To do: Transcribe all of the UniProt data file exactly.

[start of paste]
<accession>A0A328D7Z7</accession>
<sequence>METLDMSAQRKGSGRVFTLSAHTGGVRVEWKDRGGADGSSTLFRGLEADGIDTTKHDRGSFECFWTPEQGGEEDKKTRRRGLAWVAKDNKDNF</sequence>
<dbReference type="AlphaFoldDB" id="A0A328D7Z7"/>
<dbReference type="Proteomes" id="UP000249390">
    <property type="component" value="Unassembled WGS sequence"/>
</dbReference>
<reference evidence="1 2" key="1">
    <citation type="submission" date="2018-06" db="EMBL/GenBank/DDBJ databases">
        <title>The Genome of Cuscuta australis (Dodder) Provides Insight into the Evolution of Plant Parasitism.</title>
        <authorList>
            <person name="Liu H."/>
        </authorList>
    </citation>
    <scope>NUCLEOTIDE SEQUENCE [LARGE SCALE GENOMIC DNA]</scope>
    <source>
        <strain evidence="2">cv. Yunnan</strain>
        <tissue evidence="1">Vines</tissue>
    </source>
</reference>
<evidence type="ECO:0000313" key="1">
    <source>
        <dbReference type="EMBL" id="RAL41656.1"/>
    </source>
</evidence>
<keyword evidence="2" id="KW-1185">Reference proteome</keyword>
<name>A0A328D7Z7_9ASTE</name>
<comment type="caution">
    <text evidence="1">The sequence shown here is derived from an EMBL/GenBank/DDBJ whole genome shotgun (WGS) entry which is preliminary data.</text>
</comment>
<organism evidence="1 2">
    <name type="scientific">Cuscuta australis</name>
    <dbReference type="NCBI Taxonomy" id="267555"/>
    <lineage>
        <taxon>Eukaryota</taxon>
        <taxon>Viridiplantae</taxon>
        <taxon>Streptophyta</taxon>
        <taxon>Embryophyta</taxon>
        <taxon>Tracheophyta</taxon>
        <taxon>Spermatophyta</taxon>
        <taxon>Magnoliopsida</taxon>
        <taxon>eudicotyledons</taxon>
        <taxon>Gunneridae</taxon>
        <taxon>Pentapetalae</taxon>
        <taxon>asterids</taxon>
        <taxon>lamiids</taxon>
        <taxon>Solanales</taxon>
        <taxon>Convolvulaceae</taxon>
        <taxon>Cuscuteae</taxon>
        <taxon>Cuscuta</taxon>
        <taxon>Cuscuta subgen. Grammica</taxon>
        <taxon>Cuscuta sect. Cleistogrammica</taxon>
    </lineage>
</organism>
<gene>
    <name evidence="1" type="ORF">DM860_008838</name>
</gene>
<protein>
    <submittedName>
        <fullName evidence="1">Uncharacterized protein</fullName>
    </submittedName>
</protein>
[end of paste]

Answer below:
<accession>A0A328D7Z7</accession>
<sequence>METLDMSAQRKGSGRVFTLSAHTGGVRVEWKDRGGADGSSTLFRGLEADGIDTTKHDRGSFECFWTPEQGGEEDKKTRRRGLAWVAKDNKDNF</sequence>
<dbReference type="AlphaFoldDB" id="A0A328D7Z7"/>
<dbReference type="Proteomes" id="UP000249390">
    <property type="component" value="Unassembled WGS sequence"/>
</dbReference>
<reference evidence="1 2" key="1">
    <citation type="submission" date="2018-06" db="EMBL/GenBank/DDBJ databases">
        <title>The Genome of Cuscuta australis (Dodder) Provides Insight into the Evolution of Plant Parasitism.</title>
        <authorList>
            <person name="Liu H."/>
        </authorList>
    </citation>
    <scope>NUCLEOTIDE SEQUENCE [LARGE SCALE GENOMIC DNA]</scope>
    <source>
        <strain evidence="2">cv. Yunnan</strain>
        <tissue evidence="1">Vines</tissue>
    </source>
</reference>
<evidence type="ECO:0000313" key="1">
    <source>
        <dbReference type="EMBL" id="RAL41656.1"/>
    </source>
</evidence>
<keyword evidence="2" id="KW-1185">Reference proteome</keyword>
<name>A0A328D7Z7_9ASTE</name>
<comment type="caution">
    <text evidence="1">The sequence shown here is derived from an EMBL/GenBank/DDBJ whole genome shotgun (WGS) entry which is preliminary data.</text>
</comment>
<organism evidence="1 2">
    <name type="scientific">Cuscuta australis</name>
    <dbReference type="NCBI Taxonomy" id="267555"/>
    <lineage>
        <taxon>Eukaryota</taxon>
        <taxon>Viridiplantae</taxon>
        <taxon>Streptophyta</taxon>
        <taxon>Embryophyta</taxon>
        <taxon>Tracheophyta</taxon>
        <taxon>Spermatophyta</taxon>
        <taxon>Magnoliopsida</taxon>
        <taxon>eudicotyledons</taxon>
        <taxon>Gunneridae</taxon>
        <taxon>Pentapetalae</taxon>
        <taxon>asterids</taxon>
        <taxon>lamiids</taxon>
        <taxon>Solanales</taxon>
        <taxon>Convolvulaceae</taxon>
        <taxon>Cuscuteae</taxon>
        <taxon>Cuscuta</taxon>
        <taxon>Cuscuta subgen. Grammica</taxon>
        <taxon>Cuscuta sect. Cleistogrammica</taxon>
    </lineage>
</organism>
<gene>
    <name evidence="1" type="ORF">DM860_008838</name>
</gene>
<protein>
    <submittedName>
        <fullName evidence="1">Uncharacterized protein</fullName>
    </submittedName>
</protein>